Indexed on: 13 Dec '05Published on: 13 Dec '05Published in: Biological chemistry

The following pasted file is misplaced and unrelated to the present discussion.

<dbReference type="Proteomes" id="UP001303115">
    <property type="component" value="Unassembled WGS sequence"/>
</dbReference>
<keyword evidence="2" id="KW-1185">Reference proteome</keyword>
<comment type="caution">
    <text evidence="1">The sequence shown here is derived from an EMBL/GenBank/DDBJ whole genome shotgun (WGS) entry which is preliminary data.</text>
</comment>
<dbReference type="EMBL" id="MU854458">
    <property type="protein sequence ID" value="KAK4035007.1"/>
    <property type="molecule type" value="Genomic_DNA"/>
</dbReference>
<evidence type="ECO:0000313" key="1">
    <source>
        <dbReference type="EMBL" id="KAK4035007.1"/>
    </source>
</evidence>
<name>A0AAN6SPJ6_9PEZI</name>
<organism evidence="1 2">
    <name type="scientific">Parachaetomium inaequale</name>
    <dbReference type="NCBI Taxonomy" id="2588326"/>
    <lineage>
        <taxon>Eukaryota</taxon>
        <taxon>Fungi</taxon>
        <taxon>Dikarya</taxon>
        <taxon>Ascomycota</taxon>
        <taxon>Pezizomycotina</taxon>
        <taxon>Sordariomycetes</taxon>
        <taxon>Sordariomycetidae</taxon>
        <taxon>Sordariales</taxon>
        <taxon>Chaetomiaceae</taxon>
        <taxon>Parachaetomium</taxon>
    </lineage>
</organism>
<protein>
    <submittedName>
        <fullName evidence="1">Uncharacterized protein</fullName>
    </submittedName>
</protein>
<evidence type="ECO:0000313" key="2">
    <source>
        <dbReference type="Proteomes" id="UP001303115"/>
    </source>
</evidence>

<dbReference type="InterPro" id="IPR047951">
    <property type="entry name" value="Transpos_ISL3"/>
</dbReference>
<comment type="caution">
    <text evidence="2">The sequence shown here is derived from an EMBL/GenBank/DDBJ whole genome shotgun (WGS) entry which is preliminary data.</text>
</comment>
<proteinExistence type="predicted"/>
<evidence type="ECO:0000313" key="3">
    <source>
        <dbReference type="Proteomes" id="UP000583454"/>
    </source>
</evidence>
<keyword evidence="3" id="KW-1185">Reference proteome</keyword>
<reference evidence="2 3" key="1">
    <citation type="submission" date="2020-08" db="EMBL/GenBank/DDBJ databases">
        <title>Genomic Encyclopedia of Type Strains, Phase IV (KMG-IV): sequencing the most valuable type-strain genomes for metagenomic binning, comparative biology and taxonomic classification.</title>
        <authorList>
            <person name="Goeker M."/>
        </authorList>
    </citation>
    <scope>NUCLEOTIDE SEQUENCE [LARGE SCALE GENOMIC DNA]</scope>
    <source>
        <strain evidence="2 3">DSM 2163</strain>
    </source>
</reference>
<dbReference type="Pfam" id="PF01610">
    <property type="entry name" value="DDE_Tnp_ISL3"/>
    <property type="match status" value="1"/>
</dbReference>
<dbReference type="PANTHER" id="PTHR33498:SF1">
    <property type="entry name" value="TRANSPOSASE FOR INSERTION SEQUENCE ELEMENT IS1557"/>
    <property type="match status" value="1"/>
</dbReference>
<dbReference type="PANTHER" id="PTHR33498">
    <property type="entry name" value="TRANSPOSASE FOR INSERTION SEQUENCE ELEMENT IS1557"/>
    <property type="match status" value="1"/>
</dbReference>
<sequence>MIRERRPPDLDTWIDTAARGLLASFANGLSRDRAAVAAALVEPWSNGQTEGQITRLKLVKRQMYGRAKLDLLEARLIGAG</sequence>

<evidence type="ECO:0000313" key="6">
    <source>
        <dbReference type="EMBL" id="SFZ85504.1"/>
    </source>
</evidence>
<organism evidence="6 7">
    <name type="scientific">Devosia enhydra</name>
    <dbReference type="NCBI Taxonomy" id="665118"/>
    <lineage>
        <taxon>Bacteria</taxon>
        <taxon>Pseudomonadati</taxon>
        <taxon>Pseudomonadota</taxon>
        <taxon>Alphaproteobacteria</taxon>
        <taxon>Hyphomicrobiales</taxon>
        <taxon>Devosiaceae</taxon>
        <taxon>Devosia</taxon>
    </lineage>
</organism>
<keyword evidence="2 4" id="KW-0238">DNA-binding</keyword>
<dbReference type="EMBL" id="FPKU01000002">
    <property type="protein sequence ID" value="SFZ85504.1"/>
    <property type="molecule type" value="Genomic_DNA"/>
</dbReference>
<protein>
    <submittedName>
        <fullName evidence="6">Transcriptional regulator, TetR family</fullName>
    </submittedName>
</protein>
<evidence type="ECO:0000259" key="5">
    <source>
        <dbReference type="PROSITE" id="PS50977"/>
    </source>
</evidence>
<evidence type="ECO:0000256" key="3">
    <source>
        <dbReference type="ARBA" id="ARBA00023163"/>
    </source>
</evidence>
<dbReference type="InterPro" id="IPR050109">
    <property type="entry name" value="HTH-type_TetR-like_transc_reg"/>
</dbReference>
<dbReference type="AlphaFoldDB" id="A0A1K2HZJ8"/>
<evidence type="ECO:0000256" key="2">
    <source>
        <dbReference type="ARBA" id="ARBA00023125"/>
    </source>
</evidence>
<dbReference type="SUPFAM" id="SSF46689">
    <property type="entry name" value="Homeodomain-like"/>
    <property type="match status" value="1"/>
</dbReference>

microRNAs (miRNAs) form an evolutionarily conserved and highly abundant class of non-coding RNAs that are 21-24 nucleotides (nt) in length. They are processed from double-stranded (ds) RNA precursors and sequence-specifically guide posttranscriptional gene silencing. The processing steps are facilitated by members of the RNAse III enzyme family, whereas gene silencing events are mediated by members of the highly conserved Argonaute (Ago) protein family. Initially discovered in Caenorhabditis elegans, in which they are essential for proper developmental timing, hundreds of miRNAs have been discovered to date in a variety of different organisms, including plants, flies and mammals. Expression profiling approaches demonstrated that miRNAs are specifically expressed not only during embryonic development, but also during cell differentiation and other cellular events such as hormonal signaling. Although miRNAs have been the object of extensive research in recent years, very little is known about their target mRNAs. Their identification along with a comprehensive description of the miRNA/target-mRNA interaction network will add a new level to our knowledge of gene regulation and will also provide new insights into the biology of so far poorly understood diseases, including various forms of cancer.